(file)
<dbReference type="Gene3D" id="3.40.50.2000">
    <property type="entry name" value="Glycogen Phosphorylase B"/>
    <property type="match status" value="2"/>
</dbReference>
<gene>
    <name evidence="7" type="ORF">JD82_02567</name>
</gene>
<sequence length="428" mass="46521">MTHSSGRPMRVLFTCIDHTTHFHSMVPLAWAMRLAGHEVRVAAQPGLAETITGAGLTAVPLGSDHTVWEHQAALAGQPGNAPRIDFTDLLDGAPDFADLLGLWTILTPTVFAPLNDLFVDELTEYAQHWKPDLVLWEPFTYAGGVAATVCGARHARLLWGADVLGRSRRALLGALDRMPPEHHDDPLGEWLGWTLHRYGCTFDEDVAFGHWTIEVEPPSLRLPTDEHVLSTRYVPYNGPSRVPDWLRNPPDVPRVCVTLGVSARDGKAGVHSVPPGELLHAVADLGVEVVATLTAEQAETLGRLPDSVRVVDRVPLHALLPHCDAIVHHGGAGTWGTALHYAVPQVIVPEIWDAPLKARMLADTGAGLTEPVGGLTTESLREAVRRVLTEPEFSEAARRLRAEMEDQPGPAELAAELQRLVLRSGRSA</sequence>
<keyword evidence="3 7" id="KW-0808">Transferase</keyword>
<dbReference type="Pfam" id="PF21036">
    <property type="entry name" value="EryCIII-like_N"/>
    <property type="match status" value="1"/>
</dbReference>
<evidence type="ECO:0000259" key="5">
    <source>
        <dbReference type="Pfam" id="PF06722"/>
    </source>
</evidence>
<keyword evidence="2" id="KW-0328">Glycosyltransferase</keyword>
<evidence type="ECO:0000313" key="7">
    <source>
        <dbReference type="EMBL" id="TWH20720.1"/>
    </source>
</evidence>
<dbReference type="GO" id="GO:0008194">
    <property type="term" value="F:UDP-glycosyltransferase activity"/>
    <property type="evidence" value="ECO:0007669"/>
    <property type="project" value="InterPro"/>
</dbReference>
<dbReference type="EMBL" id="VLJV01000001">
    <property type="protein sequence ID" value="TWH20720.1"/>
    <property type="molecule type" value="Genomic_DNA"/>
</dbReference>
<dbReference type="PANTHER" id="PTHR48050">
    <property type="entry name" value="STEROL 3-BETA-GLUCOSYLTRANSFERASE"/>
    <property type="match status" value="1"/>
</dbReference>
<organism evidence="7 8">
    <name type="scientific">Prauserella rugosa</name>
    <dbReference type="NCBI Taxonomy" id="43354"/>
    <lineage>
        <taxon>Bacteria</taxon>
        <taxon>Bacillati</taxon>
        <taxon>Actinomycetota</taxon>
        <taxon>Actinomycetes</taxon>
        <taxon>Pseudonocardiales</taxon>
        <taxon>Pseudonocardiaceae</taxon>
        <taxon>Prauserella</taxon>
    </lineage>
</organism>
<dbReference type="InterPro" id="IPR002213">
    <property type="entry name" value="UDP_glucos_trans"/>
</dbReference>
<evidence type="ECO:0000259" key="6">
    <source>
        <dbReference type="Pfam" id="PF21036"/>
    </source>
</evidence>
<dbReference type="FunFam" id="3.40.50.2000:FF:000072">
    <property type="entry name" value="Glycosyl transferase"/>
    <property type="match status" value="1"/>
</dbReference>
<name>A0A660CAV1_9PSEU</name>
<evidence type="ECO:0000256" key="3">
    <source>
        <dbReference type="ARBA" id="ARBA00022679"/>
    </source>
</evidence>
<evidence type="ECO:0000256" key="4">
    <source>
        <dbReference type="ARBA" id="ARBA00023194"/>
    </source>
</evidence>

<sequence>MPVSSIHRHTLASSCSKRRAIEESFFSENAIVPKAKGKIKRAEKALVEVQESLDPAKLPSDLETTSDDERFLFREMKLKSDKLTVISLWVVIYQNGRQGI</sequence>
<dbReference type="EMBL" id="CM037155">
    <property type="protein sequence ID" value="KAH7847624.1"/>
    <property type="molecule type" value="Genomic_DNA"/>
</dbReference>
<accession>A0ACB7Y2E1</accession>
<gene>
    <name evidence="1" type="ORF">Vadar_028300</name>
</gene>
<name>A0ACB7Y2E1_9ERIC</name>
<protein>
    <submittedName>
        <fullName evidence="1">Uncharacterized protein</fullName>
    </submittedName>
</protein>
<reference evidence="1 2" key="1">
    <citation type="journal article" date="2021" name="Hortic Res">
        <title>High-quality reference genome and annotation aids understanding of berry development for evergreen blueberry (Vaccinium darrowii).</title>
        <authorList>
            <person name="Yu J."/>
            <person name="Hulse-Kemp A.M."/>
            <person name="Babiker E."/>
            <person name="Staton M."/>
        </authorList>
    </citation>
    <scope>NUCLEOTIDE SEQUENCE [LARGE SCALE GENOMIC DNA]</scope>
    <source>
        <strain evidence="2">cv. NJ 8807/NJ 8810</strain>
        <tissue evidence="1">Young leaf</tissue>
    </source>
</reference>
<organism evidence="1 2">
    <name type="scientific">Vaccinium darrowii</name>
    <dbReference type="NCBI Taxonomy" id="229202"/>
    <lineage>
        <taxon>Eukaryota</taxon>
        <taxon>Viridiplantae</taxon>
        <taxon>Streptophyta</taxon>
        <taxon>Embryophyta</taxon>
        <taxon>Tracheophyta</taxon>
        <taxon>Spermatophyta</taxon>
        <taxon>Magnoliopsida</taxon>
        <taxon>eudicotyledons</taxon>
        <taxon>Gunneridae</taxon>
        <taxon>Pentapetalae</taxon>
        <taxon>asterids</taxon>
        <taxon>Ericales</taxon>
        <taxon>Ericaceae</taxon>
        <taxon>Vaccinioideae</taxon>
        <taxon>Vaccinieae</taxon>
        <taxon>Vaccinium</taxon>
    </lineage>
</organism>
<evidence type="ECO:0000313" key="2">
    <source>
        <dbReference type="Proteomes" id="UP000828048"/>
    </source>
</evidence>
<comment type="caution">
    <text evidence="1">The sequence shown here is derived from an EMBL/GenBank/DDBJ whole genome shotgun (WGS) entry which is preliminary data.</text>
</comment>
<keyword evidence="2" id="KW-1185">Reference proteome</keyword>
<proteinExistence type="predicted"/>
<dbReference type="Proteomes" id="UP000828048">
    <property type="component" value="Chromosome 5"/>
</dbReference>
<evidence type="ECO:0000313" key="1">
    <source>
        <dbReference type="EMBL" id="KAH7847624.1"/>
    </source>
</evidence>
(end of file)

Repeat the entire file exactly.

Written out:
<dbReference type="Gene3D" id="3.40.50.2000">
    <property type="entry name" value="Glycogen Phosphorylase B"/>
    <property type="match status" value="2"/>
</dbReference>
<gene>
    <name evidence="7" type="ORF">JD82_02567</name>
</gene>
<sequence length="428" mass="46521">MTHSSGRPMRVLFTCIDHTTHFHSMVPLAWAMRLAGHEVRVAAQPGLAETITGAGLTAVPLGSDHTVWEHQAALAGQPGNAPRIDFTDLLDGAPDFADLLGLWTILTPTVFAPLNDLFVDELTEYAQHWKPDLVLWEPFTYAGGVAATVCGARHARLLWGADVLGRSRRALLGALDRMPPEHHDDPLGEWLGWTLHRYGCTFDEDVAFGHWTIEVEPPSLRLPTDEHVLSTRYVPYNGPSRVPDWLRNPPDVPRVCVTLGVSARDGKAGVHSVPPGELLHAVADLGVEVVATLTAEQAETLGRLPDSVRVVDRVPLHALLPHCDAIVHHGGAGTWGTALHYAVPQVIVPEIWDAPLKARMLADTGAGLTEPVGGLTTESLREAVRRVLTEPEFSEAARRLRAEMEDQPGPAELAAELQRLVLRSGRSA</sequence>
<keyword evidence="3 7" id="KW-0808">Transferase</keyword>
<dbReference type="Pfam" id="PF21036">
    <property type="entry name" value="EryCIII-like_N"/>
    <property type="match status" value="1"/>
</dbReference>
<evidence type="ECO:0000259" key="5">
    <source>
        <dbReference type="Pfam" id="PF06722"/>
    </source>
</evidence>
<keyword evidence="2" id="KW-0328">Glycosyltransferase</keyword>
<evidence type="ECO:0000313" key="7">
    <source>
        <dbReference type="EMBL" id="TWH20720.1"/>
    </source>
</evidence>
<dbReference type="GO" id="GO:0008194">
    <property type="term" value="F:UDP-glycosyltransferase activity"/>
    <property type="evidence" value="ECO:0007669"/>
    <property type="project" value="InterPro"/>
</dbReference>
<dbReference type="EMBL" id="VLJV01000001">
    <property type="protein sequence ID" value="TWH20720.1"/>
    <property type="molecule type" value="Genomic_DNA"/>
</dbReference>
<dbReference type="PANTHER" id="PTHR48050">
    <property type="entry name" value="STEROL 3-BETA-GLUCOSYLTRANSFERASE"/>
    <property type="match status" value="1"/>
</dbReference>
<organism evidence="7 8">
    <name type="scientific">Prauserella rugosa</name>
    <dbReference type="NCBI Taxonomy" id="43354"/>
    <lineage>
        <taxon>Bacteria</taxon>
        <taxon>Bacillati</taxon>
        <taxon>Actinomycetota</taxon>
        <taxon>Actinomycetes</taxon>
        <taxon>Pseudonocardiales</taxon>
        <taxon>Pseudonocardiaceae</taxon>
        <taxon>Prauserella</taxon>
    </lineage>
</organism>
<dbReference type="InterPro" id="IPR002213">
    <property type="entry name" value="UDP_glucos_trans"/>
</dbReference>
<evidence type="ECO:0000259" key="6">
    <source>
        <dbReference type="Pfam" id="PF21036"/>
    </source>
</evidence>
<dbReference type="FunFam" id="3.40.50.2000:FF:000072">
    <property type="entry name" value="Glycosyl transferase"/>
    <property type="match status" value="1"/>
</dbReference>
<name>A0A660CAV1_9PSEU</name>
<evidence type="ECO:0000256" key="3">
    <source>
        <dbReference type="ARBA" id="ARBA00022679"/>
    </source>
</evidence>
<evidence type="ECO:0000256" key="4">
    <source>
        <dbReference type="ARBA" id="ARBA00023194"/>
    </source>
</evidence>

<sequence>MPVSSIHRHTLASSCSKRRAIEESFFSENAIVPKAKGKIKRAEKALVEVQESLDPAKLPSDLETTSDDERFLFREMKLKSDKLTVISLWVVIYQNGRQGI</sequence>
<dbReference type="EMBL" id="CM037155">
    <property type="protein sequence ID" value="KAH7847624.1"/>
    <property type="molecule type" value="Genomic_DNA"/>
</dbReference>
<accession>A0ACB7Y2E1</accession>
<gene>
    <name evidence="1" type="ORF">Vadar_028300</name>
</gene>
<name>A0ACB7Y2E1_9ERIC</name>
<protein>
    <submittedName>
        <fullName evidence="1">Uncharacterized protein</fullName>
    </submittedName>
</protein>
<reference evidence="1 2" key="1">
    <citation type="journal article" date="2021" name="Hortic Res">
        <title>High-quality reference genome and annotation aids understanding of berry development for evergreen blueberry (Vaccinium darrowii).</title>
        <authorList>
            <person name="Yu J."/>
            <person name="Hulse-Kemp A.M."/>
            <person name="Babiker E."/>
            <person name="Staton M."/>
        </authorList>
    </citation>
    <scope>NUCLEOTIDE SEQUENCE [LARGE SCALE GENOMIC DNA]</scope>
    <source>
        <strain evidence="2">cv. NJ 8807/NJ 8810</strain>
        <tissue evidence="1">Young leaf</tissue>
    </source>
</reference>
<organism evidence="1 2">
    <name type="scientific">Vaccinium darrowii</name>
    <dbReference type="NCBI Taxonomy" id="229202"/>
    <lineage>
        <taxon>Eukaryota</taxon>
        <taxon>Viridiplantae</taxon>
        <taxon>Streptophyta</taxon>
        <taxon>Embryophyta</taxon>
        <taxon>Tracheophyta</taxon>
        <taxon>Spermatophyta</taxon>
        <taxon>Magnoliopsida</taxon>
        <taxon>eudicotyledons</taxon>
        <taxon>Gunneridae</taxon>
        <taxon>Pentapetalae</taxon>
        <taxon>asterids</taxon>
        <taxon>Ericales</taxon>
        <taxon>Ericaceae</taxon>
        <taxon>Vaccinioideae</taxon>
        <taxon>Vaccinieae</taxon>
        <taxon>Vaccinium</taxon>
    </lineage>
</organism>
<evidence type="ECO:0000313" key="2">
    <source>
        <dbReference type="Proteomes" id="UP000828048"/>
    </source>
</evidence>
<comment type="caution">
    <text evidence="1">The sequence shown here is derived from an EMBL/GenBank/DDBJ whole genome shotgun (WGS) entry which is preliminary data.</text>
</comment>
<keyword evidence="2" id="KW-1185">Reference proteome</keyword>
<proteinExistence type="predicted"/>
<dbReference type="Proteomes" id="UP000828048">
    <property type="component" value="Chromosome 5"/>
</dbReference>
<evidence type="ECO:0000313" key="1">
    <source>
        <dbReference type="EMBL" id="KAH7847624.1"/>
    </source>
</evidence>